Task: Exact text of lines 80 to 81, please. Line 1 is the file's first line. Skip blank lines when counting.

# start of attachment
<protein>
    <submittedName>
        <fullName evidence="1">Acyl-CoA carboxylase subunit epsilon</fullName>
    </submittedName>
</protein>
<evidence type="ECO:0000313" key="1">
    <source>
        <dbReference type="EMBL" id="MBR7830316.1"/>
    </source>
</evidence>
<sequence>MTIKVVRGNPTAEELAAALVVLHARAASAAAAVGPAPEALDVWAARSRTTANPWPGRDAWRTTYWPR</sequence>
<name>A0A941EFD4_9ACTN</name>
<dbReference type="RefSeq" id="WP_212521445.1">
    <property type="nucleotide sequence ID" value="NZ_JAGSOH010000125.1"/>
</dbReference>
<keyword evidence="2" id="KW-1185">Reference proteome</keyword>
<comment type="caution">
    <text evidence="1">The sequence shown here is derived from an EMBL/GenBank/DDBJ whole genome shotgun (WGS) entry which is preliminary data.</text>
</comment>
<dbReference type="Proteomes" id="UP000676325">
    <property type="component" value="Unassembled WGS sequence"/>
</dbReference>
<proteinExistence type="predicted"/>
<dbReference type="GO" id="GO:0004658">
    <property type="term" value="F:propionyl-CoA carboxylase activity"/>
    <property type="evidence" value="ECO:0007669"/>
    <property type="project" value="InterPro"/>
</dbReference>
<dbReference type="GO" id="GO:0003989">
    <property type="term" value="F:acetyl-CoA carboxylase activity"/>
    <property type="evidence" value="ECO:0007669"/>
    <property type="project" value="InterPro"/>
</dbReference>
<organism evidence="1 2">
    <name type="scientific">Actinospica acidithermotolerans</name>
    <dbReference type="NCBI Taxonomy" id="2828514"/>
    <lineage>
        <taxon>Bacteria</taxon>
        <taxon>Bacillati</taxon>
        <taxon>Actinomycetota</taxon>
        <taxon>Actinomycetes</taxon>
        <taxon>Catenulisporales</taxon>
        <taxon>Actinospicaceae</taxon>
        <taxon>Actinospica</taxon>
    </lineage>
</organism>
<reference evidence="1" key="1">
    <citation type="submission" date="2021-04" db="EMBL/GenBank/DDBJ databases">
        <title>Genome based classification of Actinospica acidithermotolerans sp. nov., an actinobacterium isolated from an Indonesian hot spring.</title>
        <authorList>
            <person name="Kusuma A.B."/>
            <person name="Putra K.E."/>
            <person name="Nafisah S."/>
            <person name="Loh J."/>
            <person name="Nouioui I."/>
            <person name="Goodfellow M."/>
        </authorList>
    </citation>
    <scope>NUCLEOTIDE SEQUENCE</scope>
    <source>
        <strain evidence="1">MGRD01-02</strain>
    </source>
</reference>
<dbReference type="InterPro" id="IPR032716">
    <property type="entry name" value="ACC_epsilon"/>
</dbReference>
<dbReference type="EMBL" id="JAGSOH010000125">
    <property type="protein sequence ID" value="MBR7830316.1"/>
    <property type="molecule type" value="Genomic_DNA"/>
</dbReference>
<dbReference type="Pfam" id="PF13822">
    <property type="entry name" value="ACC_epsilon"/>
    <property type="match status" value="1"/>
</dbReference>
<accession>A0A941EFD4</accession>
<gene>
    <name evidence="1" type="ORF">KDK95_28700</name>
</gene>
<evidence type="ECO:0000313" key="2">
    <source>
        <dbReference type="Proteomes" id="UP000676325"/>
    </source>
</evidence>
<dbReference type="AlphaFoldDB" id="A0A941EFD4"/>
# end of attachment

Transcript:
    <source>
        <dbReference type="Proteomes" id="UP000676325"/>